Celsius Mining LLC has filed a draft registration statement on Form S-1 with the Securities and Exchange Commission to go public.
Celsius Mining, a subsidiary of London-headquartered Celsius Network, has filed a confidential draft registration statement with the SEC for an initial public offering, which will undergo a review by the SEC. Celsius did not indicate in the filing how many shares would be available or what they would cost, data that will become available once Celsius publicizes the IPO filing.
The lead up to the filing
In preparation for this IPO, Celsius hired Rod Bolger, formerly the financial head of Canada’s largest bank, in February this year after appointing a new chief operating officer and chief investment officer in January. The company, which raised $750M from investors last year, including WestCap and a Canadian pension fund, holds $16.8B in assets under management, including bitcoin. It accepts crypto deposits, allows people loans against their cryptocurrency, and accepts deposits for a yield of 17.85%. It has 1.7 million customers, according to the company’s website.
Celsius invested $200M in Luxor Mining, Core Scientific, and Rhodium Enterprises last June. “Celsius recognizes that Bitcoin, as the flagship cryptocurrency, still sets the course for the crypto industry at large. As such, we have considered it a company priority to help vitalize Bitcoin mining in North America through renewable resources,” said Alex Mashinsky, CEO of Celsius.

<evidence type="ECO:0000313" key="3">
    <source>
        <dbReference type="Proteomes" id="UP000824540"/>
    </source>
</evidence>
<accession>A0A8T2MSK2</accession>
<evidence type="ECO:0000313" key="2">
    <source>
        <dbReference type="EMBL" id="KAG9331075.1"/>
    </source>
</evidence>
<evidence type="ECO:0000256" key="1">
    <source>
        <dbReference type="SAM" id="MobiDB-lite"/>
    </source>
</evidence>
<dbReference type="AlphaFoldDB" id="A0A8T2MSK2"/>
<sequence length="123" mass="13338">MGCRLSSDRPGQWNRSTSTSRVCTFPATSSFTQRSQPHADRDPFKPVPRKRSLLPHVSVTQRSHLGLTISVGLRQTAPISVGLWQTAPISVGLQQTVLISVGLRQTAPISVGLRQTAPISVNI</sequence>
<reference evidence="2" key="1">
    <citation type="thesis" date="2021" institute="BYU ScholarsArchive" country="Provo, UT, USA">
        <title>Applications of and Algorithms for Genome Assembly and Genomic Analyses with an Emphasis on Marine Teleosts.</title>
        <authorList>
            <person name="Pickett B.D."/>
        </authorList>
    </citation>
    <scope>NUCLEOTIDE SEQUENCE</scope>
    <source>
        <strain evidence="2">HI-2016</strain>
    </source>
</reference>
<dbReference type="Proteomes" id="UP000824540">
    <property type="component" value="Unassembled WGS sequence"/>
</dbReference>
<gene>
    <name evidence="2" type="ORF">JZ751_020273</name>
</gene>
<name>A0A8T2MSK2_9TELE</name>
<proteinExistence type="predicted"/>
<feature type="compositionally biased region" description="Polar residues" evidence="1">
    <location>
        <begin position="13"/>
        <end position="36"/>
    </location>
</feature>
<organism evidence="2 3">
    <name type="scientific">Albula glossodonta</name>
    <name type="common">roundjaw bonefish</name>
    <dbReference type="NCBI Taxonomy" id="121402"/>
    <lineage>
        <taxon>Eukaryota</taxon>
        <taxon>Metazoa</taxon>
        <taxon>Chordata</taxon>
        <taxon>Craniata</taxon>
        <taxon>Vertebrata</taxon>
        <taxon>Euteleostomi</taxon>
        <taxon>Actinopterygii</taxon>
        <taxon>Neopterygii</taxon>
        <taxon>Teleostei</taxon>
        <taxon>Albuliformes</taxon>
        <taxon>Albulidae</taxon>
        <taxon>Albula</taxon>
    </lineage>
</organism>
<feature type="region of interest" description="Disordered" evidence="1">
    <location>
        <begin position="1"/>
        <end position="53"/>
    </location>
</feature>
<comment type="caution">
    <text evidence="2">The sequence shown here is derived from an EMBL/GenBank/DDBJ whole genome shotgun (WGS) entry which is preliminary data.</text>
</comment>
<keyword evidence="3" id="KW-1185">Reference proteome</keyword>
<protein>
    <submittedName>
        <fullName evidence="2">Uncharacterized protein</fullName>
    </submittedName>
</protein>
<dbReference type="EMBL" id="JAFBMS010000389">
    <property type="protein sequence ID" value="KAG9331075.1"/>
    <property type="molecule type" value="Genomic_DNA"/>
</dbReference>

Mining stocks have taken a hit year-on-year
Crypto mining has garnered a narrative of being bad for the environment, which may adversely affect investor sentiment. Considering how bitcoin and the broader cryptocurrency markets have been tracking falling tech stocks and how the de-pegging of TERRA and LUNA caused major shockwaves in the crypto market, investors could be spooked when Celsius holds its IPO. Stocks of Riot Blockchain, one of the biggest mining companies in the world based in Colorado, have fallen from highs of $23 per share on March 29, 2022, to $7.19 at market close yesterday, while Marathon Digital Holdings dropped from $31.14 to $10.32 per share during the same period. Marathon is the largest public miner in the U.S. “Crypto and equity markets are largely selling off in tandem due to a broad risk-off environment where many investors are moving to cash, Steven McClurg, chief investment officer at Valkyrie Investments, said on May 9 in a Bloomberg report.
Mining shares peaked last year together with Bitcoin, as China’s ban on mining paved the way for less competition. Miners’ profit margins have also tightened following higher energy prices stemming from trade sanctions on Russian energy imports.
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